Remember how Carl Icahn's going to buy Clorox? Neither do Clorox shareholders, with the stock trading at $64, more or less where it was before he announced his $76.50 offer (later revised to $80). And with no committed financing, a swift rejection (accompanied by a poison pill) from the board, and a little bit of market turmoil, you could forgive him if he wanted us all to forget about his offer to escrow $6.2 billion to show his seriousness.
But you can't just tell Carl Icahn to buzz off without facing the consequences. And he made the consequences clear when he made his $80 offer:
A proxy fight would be extremely costly and a major distraction for the company. Shareholders pay the price and lawyers get richer and richer (these are the same lawyers that advise the board that it is perfectly "ok" to just say no - they are correct in one thing, it is certainly "ok" for them as the fees pile up).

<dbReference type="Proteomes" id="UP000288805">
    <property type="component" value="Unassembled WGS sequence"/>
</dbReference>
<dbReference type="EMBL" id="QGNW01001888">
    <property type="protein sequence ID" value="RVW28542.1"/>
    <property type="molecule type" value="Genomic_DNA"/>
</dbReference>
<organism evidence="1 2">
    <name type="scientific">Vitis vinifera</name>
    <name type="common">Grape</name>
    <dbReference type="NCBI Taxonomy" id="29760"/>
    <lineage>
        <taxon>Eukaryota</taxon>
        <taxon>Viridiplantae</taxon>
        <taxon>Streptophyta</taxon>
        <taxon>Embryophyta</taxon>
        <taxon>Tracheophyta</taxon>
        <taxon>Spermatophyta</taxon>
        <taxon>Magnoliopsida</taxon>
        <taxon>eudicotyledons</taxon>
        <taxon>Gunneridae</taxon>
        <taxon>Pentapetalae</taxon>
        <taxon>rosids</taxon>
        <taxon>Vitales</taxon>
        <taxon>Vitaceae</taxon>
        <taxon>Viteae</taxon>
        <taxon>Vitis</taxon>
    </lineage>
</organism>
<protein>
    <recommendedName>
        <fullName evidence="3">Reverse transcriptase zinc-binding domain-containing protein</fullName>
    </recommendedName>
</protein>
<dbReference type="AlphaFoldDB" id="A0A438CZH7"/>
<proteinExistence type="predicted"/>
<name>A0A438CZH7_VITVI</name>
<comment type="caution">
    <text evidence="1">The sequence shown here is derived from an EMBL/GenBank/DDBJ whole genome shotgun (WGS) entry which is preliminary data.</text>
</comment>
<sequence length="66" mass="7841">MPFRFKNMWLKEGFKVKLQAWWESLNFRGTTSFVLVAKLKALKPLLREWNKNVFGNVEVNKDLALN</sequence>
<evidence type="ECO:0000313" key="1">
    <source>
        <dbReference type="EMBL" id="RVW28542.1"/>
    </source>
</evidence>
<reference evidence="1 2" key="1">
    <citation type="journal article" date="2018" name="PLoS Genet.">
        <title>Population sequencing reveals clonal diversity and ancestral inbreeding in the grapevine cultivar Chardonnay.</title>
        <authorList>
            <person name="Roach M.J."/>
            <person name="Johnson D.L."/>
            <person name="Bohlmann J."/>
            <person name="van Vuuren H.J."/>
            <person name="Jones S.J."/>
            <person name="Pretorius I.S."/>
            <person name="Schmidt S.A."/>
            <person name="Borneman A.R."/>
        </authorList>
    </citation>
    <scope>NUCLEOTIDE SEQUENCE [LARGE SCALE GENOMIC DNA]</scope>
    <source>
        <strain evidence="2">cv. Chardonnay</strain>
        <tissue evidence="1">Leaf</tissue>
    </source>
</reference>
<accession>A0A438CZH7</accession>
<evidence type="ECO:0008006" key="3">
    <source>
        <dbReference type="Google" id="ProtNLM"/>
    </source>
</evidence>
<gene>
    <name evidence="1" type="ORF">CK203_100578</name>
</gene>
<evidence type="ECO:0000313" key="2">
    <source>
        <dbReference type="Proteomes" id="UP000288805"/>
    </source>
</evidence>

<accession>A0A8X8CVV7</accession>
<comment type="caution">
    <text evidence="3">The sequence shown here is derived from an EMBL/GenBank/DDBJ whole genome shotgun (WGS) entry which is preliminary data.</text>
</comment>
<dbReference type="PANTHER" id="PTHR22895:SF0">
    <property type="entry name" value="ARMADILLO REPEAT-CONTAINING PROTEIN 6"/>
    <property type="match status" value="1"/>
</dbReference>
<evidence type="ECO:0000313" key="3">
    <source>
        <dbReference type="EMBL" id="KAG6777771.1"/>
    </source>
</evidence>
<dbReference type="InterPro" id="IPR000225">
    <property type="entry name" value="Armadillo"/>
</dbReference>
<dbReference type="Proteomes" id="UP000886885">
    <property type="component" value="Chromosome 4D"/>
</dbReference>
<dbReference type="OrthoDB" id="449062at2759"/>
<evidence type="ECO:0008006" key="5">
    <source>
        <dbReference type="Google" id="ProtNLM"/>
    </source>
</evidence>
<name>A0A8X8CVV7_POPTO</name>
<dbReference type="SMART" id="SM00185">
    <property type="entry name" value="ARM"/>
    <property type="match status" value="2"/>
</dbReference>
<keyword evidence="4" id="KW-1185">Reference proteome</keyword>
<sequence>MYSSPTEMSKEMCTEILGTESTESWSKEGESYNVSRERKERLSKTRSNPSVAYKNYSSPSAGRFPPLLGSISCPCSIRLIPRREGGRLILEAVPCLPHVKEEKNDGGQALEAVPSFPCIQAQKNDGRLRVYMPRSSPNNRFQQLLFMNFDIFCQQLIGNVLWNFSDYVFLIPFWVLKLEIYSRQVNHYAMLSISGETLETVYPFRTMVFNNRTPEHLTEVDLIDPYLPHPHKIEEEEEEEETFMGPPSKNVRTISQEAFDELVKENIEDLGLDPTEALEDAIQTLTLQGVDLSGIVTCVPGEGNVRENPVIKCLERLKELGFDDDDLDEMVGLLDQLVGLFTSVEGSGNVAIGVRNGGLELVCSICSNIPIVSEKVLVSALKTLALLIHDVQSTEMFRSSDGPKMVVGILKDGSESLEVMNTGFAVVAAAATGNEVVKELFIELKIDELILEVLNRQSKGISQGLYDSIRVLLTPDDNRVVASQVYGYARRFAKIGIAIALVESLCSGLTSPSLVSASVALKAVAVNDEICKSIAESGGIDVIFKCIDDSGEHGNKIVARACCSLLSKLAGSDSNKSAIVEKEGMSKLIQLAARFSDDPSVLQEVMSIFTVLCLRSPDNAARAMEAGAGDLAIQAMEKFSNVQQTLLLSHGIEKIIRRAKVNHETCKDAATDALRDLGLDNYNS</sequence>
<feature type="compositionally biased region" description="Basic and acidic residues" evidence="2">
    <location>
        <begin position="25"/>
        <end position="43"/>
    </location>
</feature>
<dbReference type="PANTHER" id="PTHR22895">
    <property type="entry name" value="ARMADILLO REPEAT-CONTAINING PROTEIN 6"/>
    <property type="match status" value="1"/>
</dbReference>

Well, having wrapped up some other business (nice sale of Motorola Mobility to Google, all-part-of-the-bigger-plan loss of a proxy fight at Forest Labs yesterday), today Icahn threw a slate of directors at Clorox to see if he can't shake things up / scare some sense into them / maybe end up running the company. It does not exactly look like he scoured the earth for candidates: 7 of his 11 director nominees work for Icahn Enterprises, and 2 of those have Icahn DNA. For flair, he's got a former Alex. Brown banker who worked at the CIA for a while, who like the other outside nominees is getting paid $25k for what we suspect is not going to be a particularly taxing task. Shareholders who are unimpressed by Icahn's $80 offer are, we'd guess, unlikely to want to hand him the keys via proxy fight with the stock trading in the $60s.
Icahn Seeks to Replace Clorox Board [DealBook]